Spuds, gluts and deliciousness!

What a muddle the weather has been this year so far! Now with reports of the coldest winter on the way (is it just me or do they pull a wishy-washy statement out like that every year?!), who know’s whats ahead of us.

The temperature dipped to 3 degrees and the first frosts arrived last week here in Oxfordshire, sadly igniting the slow down of the growing season. Luckily it was harvest galore before my sweet potato, tomato and other veggie delight plants got tinged by the chill.

I have mentioned on my social posts frequently the joys I have discovered from sowing everything late this year. When in the Spring I was beating myself up internally for being behind, life being juggling pandemonium at that stage – I thought I would be lucky to have any produce to proudly show off and enjoy. But actually it paid off, as I when other allotment holders plots have been starting to look empty,  the heat wave causing huge effect, mine has been luscious and green. It still is too in many areas luckily – broccoli, cabbage, two varieties of kale, lettuce and chard all still going strong!

Tip: Don’t forget to keep your brassica’s netted and more tender crops like the lettuce and chard covered as the temperatures drop, either in a greenhouse, poly tunnel or under a cloche will do  – extending the season and preventing damage.

Fingers crossed I will be able to say over the coming months that I have nailed all year round growing – my 2018 aim!

On the subject of chard, these bright, scrumptious leaves are one of the delights I have been harvesting nearly daily recently. Wilted down like spinach, they are delicious in any dish. Featuring in a cottage pie, casseroles, and omelettes to name just a few recipes.

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Alongside the chard, the runner beans have been flowering on all cylinders and the courgettes living up to their glut expectations. Daily harvests being a must for these two also – you can see what happened when I left them alone for 5 days! A courgette or more accurately named, marrow – the length of my calf!! It was knee height and now in storage to become marrow rum! You should try making a bottle or two yourself – its divine, sweet and oh so naughty served straight over ice.

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My wide range of potatoes continue to create a never-ending treasure hunt which always fills my heart with joy and childlike excitement. Pink Fir Apple and Blue Danube winning the extensive spud testing this year. As a child I used to have a spread sheet stuck on the fridge which multiple categories, testing and scoring criteria. Now, it’s a more slimline memory based testing process they go through – no wall of success or shame.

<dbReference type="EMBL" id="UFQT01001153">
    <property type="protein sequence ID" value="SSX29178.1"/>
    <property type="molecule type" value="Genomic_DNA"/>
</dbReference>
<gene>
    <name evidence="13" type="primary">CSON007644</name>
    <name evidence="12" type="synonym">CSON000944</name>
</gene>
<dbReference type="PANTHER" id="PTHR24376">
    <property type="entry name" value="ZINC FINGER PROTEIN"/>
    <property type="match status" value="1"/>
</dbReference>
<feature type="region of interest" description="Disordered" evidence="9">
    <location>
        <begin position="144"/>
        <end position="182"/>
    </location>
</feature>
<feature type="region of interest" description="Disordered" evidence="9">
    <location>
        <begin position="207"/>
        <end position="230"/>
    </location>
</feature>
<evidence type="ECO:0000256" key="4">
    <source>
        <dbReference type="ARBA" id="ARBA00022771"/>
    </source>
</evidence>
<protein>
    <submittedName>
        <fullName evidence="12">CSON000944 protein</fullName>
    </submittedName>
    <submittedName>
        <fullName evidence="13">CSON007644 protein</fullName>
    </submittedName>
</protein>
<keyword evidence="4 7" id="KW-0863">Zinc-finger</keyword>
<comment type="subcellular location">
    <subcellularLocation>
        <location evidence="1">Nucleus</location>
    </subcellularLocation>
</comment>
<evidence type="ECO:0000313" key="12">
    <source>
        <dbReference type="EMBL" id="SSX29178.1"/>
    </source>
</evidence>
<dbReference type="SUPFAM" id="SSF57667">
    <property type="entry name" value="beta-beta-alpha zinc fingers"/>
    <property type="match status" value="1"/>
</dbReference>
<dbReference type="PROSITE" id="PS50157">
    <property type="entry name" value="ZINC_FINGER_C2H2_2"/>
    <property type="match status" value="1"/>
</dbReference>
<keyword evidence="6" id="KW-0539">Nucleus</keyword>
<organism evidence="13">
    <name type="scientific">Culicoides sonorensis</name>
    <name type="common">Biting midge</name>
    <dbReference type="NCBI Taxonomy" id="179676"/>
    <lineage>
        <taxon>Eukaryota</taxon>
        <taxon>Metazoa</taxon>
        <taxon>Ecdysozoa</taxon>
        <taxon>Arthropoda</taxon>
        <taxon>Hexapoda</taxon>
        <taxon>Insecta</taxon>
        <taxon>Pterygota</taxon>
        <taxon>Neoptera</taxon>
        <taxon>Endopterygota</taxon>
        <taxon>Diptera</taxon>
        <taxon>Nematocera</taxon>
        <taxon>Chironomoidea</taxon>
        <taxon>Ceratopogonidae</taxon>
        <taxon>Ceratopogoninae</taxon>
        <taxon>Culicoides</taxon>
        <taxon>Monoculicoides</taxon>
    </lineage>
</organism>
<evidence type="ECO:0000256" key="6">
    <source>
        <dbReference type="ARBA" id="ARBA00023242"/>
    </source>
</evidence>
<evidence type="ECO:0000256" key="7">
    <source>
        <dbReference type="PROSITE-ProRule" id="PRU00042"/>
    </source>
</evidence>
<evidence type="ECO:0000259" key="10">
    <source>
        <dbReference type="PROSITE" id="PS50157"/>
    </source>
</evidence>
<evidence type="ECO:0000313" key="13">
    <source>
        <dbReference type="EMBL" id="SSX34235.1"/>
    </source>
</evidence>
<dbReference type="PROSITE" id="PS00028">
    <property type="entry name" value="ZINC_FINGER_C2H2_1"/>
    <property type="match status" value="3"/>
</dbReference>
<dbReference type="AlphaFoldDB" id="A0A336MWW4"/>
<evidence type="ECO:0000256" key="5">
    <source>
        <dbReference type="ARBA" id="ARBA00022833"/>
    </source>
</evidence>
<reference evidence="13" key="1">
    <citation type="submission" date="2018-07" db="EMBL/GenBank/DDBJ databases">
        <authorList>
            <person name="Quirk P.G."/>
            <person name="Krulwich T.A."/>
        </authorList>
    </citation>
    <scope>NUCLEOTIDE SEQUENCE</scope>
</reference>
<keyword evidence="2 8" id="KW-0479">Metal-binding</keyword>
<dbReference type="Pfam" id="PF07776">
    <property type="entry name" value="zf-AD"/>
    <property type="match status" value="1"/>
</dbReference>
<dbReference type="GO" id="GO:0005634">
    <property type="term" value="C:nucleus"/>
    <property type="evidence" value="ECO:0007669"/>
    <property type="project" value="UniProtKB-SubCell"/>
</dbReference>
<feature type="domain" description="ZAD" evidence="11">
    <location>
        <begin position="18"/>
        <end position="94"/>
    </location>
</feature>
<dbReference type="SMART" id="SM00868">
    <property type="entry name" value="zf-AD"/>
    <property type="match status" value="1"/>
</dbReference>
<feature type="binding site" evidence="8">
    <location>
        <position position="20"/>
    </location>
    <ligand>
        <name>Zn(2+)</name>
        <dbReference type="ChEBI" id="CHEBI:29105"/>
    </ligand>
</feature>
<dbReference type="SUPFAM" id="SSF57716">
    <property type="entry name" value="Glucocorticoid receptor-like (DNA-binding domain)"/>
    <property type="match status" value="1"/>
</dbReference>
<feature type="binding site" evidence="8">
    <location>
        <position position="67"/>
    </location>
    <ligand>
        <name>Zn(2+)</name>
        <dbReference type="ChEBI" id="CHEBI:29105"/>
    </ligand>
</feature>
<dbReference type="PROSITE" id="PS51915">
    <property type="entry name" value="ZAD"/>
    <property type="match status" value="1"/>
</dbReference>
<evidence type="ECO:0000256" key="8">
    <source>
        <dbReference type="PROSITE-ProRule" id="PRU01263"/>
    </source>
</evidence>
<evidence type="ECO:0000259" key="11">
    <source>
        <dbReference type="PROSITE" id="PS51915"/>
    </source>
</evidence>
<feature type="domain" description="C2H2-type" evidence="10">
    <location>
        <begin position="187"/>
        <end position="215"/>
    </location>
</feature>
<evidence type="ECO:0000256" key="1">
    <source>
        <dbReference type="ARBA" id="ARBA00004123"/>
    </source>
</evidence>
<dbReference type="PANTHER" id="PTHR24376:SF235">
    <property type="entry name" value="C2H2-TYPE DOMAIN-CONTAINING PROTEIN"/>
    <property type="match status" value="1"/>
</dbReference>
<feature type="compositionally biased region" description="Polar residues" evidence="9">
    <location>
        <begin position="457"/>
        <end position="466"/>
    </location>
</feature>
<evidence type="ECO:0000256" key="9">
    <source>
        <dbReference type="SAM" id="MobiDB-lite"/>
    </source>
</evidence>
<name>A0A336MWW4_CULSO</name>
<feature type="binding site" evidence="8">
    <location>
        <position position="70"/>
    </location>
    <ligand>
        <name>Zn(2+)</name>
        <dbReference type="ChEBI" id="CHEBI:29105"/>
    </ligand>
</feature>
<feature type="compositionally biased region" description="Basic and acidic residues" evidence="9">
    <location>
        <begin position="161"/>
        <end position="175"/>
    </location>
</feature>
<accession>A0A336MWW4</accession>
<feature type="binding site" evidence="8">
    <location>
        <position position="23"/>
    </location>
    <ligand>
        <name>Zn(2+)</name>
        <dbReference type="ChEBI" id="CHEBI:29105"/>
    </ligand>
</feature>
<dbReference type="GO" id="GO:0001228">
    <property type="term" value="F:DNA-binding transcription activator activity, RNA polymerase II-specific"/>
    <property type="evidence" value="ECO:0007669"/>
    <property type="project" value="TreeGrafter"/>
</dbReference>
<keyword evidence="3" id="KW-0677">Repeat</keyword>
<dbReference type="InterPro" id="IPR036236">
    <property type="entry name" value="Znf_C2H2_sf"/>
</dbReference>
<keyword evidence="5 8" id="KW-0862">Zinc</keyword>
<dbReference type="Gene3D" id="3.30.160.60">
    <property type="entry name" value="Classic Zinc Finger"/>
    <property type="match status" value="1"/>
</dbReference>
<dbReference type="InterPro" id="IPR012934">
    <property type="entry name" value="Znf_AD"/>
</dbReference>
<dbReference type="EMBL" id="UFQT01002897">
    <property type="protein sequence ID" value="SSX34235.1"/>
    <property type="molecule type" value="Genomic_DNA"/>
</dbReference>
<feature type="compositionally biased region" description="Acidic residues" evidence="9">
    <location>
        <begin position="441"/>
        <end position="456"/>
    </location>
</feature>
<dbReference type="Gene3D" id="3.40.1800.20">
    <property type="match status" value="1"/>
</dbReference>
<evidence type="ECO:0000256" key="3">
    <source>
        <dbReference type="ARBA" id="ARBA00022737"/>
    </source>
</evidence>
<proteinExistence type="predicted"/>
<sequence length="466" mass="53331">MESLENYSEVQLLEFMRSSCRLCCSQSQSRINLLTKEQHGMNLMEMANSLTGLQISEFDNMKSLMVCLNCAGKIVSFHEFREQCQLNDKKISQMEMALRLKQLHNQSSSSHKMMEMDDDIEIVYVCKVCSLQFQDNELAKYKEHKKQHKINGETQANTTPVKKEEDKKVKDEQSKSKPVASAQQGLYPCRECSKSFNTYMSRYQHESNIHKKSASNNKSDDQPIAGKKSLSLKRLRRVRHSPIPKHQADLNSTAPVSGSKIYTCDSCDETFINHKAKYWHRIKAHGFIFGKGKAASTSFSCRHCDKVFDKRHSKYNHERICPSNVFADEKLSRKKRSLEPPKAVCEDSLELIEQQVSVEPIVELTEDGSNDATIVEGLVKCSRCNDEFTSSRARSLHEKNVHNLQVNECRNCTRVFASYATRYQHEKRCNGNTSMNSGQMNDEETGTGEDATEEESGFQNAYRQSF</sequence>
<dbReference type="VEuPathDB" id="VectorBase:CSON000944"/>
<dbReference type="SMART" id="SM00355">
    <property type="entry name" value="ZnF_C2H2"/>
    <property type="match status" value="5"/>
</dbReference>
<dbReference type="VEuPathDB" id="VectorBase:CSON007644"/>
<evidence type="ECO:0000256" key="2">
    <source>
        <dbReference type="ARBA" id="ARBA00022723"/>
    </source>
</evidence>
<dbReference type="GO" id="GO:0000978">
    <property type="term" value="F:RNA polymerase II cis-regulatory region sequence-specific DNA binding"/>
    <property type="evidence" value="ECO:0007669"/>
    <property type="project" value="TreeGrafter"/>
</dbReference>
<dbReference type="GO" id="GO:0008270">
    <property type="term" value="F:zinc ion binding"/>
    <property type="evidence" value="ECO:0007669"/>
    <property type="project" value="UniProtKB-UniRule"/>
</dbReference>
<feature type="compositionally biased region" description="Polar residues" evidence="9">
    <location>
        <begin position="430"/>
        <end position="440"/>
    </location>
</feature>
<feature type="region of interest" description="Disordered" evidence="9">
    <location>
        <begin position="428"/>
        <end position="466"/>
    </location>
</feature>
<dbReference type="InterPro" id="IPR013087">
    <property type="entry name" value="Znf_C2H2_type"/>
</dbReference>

I must remember to harvest all the remaining ones though very soon before the real hard frosts sets in and the slugs arrive in force. Risk of damage will be too great and I don’t want any going to waste after all the hard work.

The harvests don’t stop there either – how wonderful?! Sweet peppers, lettuce, tomatoes and cucumbers have been filling up my gorgeous personalised handcrafted trugs too.  Which I must say have survived out in all weathers superbly this year and still look as fantastic as when they were delivered.

There really is no bigger satisfaction and confidence boost than harvesting your own nutritious food which you have grown and nurtured from seed. Don’t you agree?!

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How has your growing season been so far? Still harvesting? Or yet to start growing yourself? Please comment and share your gardening experiences this year to date.

 

3 thoughts on “Spuds, gluts and deliciousness!

  1. Mark Willis says:

    You’ve done well, especially in view of all the other “stuff” you have been doing recently! My Runner beans have come good after a very poor showing in Jul / Aug, and so have the carrots. For winter crops I have Leeks, Cabbage, Radicchio, Parsnips and Brussels Sprouts, and my PSB for next Spring is coming along nicely.

    Liked by 1 person

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